Well here’s something you never like to hear:
#BlueJays top two picks from this year’s draft have now had surgery, with Max Pentecost undergoing a procedure on October 8 to end his year.
— Alexis Brudnicki (@baseballexis) October 20, 2014
That’s… not good.
I’d say something here like “at least he’s not a pitcher,” but it’s not exactly like catchers don’t need to throw, too. Let’s not go too totally nuts, though. I’m pretty sure the level of career peril involved here is not quite the same — especially since we don’t even know yet if it’s his throwing shoulder.
In fact, according to an AP story via Fox News, Brian McCann had arthroscopic surgery for a partial labrum tear of his throwing shoulder following the 2012 season — and was given the same recovery period, four months, as Alexis tells us is the case for Pentecost — and was good as new the following year.
McCann’s shoulder problem “hampered his hitting” that season, according to the piece, as he slumped to a career low wRC+ of just 87, with a slash line of .230/.300/.399. The following year he bounced back to the tune of a 121 wRC+ and a .256/.336/.461, and his ability to control the running game appeared to actually get better (though, of course, this is dependent on other factors than just stolen base/caught stealing numbers): he was behind the plate for 104 stolen bases in 2011 (29 CS, 1083.0 innings), 76 in 2012 (24 CS, 994.2 innings), and post-surgery, just 47 in 2013 (15 CS, 806.1 innings). A more advanced metric available at FanGraphs, rSB (i.e. stolen base runs saved above average) had him as essentially stable throughout the process.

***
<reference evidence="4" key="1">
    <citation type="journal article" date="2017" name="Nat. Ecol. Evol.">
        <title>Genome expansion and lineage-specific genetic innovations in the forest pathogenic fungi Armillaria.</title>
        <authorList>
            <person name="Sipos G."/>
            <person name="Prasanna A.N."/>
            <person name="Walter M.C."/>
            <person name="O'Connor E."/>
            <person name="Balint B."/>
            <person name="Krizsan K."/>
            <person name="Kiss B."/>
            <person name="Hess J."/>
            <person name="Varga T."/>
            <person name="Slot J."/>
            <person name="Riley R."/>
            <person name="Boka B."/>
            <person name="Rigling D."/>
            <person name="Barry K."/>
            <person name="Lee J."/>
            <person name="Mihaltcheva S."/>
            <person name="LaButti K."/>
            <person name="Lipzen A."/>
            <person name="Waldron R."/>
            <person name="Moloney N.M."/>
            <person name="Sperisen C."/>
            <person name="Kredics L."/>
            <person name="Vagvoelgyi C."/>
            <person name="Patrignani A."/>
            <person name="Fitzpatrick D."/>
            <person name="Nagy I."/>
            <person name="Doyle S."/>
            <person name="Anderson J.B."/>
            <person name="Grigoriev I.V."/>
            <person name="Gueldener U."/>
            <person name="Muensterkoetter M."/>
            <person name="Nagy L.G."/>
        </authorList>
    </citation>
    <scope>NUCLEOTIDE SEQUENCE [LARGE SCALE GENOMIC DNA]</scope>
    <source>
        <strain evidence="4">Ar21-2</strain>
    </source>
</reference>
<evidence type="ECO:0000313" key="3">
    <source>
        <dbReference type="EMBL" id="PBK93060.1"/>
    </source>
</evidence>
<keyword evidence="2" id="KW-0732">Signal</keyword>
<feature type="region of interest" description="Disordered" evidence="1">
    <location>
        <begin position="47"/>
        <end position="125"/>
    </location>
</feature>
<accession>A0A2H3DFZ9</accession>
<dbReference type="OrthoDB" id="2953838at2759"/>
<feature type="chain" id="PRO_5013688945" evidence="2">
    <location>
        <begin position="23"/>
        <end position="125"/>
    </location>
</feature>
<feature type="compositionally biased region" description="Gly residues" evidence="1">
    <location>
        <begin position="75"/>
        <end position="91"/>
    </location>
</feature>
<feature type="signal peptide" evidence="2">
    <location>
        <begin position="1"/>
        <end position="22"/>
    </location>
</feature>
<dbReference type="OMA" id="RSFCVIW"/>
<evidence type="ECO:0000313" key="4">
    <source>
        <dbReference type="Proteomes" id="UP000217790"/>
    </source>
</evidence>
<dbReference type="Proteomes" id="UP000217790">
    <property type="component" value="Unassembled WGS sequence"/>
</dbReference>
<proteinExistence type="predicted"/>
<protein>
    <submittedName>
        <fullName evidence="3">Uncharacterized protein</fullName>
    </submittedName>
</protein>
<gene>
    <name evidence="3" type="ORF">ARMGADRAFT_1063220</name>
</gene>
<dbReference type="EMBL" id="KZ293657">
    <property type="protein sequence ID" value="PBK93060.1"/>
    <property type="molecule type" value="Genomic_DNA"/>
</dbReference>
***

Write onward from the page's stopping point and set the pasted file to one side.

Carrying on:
That obviously doesn’t mean that we should have no worries for Pentecost. Every shoulder is different — and you only have to do a quick Google search about labrum tears to see how disparate various players’ recovery processes have been (McCann and Curt Schilling went great, Casey Janssen and Michael Pineda took a while but eventually returned to where they left off, others haven’t been so fortunate) — and all of Pentecost’s value is tied to his being able to stay behind the plate. Anything that might hamper him in that regard could completely throw a wrench into both his career, and the Jays’ long-term plans behind the plate. Again.
And shit, while it would have been more than a little bit fanciful to hope that he could have forced his way onto the roster by the time Dioner Navarro’s contract is up at the end of this season — sure, Vancouver is the highest level he’s played at so far (and only for 19 games), but it’s still something entirely worth hoping for given the dumpster fires that appear to occupy every other spot on the Jays’ catching depth chart — this certainly is a setback in that regard, as well.
So… it’s not good news. But it’s not full-on panic kind of news either. Only time will tell.
Of course, I’m sure that won’t stop the howling about why the club drafted a guy who may have already been hurt (y’know, apart from the other guy mentioned in Alexis’s original tweet, Jeff Hoffman, who they drafted knowing full well he was hurt). But let’s maybe all just hope the recovery goes smoothly, eh?
Image still awesomely via Crashburn Alley.